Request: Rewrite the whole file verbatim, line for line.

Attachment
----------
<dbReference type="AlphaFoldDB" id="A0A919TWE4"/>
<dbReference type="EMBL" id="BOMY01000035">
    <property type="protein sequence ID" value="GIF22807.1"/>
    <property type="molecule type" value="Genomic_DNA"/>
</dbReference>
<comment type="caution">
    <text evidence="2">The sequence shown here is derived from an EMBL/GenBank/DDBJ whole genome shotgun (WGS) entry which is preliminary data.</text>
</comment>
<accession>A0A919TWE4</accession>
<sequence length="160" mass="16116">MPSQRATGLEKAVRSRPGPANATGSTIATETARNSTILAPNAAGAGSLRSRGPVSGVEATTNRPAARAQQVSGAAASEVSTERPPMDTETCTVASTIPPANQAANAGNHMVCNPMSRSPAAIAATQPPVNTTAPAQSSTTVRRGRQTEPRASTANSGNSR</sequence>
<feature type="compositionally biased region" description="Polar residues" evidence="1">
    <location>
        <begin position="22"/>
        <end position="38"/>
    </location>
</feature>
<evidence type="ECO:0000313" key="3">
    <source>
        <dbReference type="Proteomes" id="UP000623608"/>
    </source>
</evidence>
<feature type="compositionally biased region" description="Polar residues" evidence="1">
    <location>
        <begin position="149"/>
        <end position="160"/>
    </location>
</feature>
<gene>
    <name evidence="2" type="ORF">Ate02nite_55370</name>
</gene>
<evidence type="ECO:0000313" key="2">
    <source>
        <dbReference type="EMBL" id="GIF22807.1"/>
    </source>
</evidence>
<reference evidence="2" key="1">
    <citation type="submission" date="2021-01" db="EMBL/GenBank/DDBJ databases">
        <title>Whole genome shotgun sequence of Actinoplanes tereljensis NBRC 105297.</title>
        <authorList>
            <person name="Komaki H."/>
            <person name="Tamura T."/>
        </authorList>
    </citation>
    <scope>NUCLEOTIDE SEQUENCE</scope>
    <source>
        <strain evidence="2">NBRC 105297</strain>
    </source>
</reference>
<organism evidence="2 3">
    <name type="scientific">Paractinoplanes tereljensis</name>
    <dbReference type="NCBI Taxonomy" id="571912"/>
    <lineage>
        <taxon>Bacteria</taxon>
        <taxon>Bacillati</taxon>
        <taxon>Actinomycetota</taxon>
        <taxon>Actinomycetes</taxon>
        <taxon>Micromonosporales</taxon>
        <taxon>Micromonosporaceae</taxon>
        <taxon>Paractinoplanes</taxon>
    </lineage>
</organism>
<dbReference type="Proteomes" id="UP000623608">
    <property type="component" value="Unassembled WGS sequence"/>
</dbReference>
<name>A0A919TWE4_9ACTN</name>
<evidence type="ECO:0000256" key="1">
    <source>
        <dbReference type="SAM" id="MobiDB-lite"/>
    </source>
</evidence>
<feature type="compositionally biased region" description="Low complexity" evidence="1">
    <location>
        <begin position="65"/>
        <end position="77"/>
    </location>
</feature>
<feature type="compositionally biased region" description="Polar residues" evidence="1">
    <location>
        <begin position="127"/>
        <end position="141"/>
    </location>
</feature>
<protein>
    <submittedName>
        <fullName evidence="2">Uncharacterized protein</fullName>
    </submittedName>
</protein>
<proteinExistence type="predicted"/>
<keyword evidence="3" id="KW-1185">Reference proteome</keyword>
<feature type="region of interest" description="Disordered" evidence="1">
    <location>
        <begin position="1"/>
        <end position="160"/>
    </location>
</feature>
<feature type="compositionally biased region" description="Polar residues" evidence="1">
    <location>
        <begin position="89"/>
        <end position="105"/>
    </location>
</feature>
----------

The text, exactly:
<dbReference type="AlphaFoldDB" id="A0A919TWE4"/>
<dbReference type="EMBL" id="BOMY01000035">
    <property type="protein sequence ID" value="GIF22807.1"/>
    <property type="molecule type" value="Genomic_DNA"/>
</dbReference>
<comment type="caution">
    <text evidence="2">The sequence shown here is derived from an EMBL/GenBank/DDBJ whole genome shotgun (WGS) entry which is preliminary data.</text>
</comment>
<accession>A0A919TWE4</accession>
<sequence length="160" mass="16116">MPSQRATGLEKAVRSRPGPANATGSTIATETARNSTILAPNAAGAGSLRSRGPVSGVEATTNRPAARAQQVSGAAASEVSTERPPMDTETCTVASTIPPANQAANAGNHMVCNPMSRSPAAIAATQPPVNTTAPAQSSTTVRRGRQTEPRASTANSGNSR</sequence>
<feature type="compositionally biased region" description="Polar residues" evidence="1">
    <location>
        <begin position="22"/>
        <end position="38"/>
    </location>
</feature>
<evidence type="ECO:0000313" key="3">
    <source>
        <dbReference type="Proteomes" id="UP000623608"/>
    </source>
</evidence>
<feature type="compositionally biased region" description="Polar residues" evidence="1">
    <location>
        <begin position="149"/>
        <end position="160"/>
    </location>
</feature>
<gene>
    <name evidence="2" type="ORF">Ate02nite_55370</name>
</gene>
<evidence type="ECO:0000313" key="2">
    <source>
        <dbReference type="EMBL" id="GIF22807.1"/>
    </source>
</evidence>
<reference evidence="2" key="1">
    <citation type="submission" date="2021-01" db="EMBL/GenBank/DDBJ databases">
        <title>Whole genome shotgun sequence of Actinoplanes tereljensis NBRC 105297.</title>
        <authorList>
            <person name="Komaki H."/>
            <person name="Tamura T."/>
        </authorList>
    </citation>
    <scope>NUCLEOTIDE SEQUENCE</scope>
    <source>
        <strain evidence="2">NBRC 105297</strain>
    </source>
</reference>
<organism evidence="2 3">
    <name type="scientific">Paractinoplanes tereljensis</name>
    <dbReference type="NCBI Taxonomy" id="571912"/>
    <lineage>
        <taxon>Bacteria</taxon>
        <taxon>Bacillati</taxon>
        <taxon>Actinomycetota</taxon>
        <taxon>Actinomycetes</taxon>
        <taxon>Micromonosporales</taxon>
        <taxon>Micromonosporaceae</taxon>
        <taxon>Paractinoplanes</taxon>
    </lineage>
</organism>
<dbReference type="Proteomes" id="UP000623608">
    <property type="component" value="Unassembled WGS sequence"/>
</dbReference>
<name>A0A919TWE4_9ACTN</name>
<evidence type="ECO:0000256" key="1">
    <source>
        <dbReference type="SAM" id="MobiDB-lite"/>
    </source>
</evidence>
<feature type="compositionally biased region" description="Low complexity" evidence="1">
    <location>
        <begin position="65"/>
        <end position="77"/>
    </location>
</feature>
<feature type="compositionally biased region" description="Polar residues" evidence="1">
    <location>
        <begin position="127"/>
        <end position="141"/>
    </location>
</feature>
<protein>
    <submittedName>
        <fullName evidence="2">Uncharacterized protein</fullName>
    </submittedName>
</protein>
<proteinExistence type="predicted"/>
<keyword evidence="3" id="KW-1185">Reference proteome</keyword>
<feature type="region of interest" description="Disordered" evidence="1">
    <location>
        <begin position="1"/>
        <end position="160"/>
    </location>
</feature>
<feature type="compositionally biased region" description="Polar residues" evidence="1">
    <location>
        <begin position="89"/>
        <end position="105"/>
    </location>
</feature>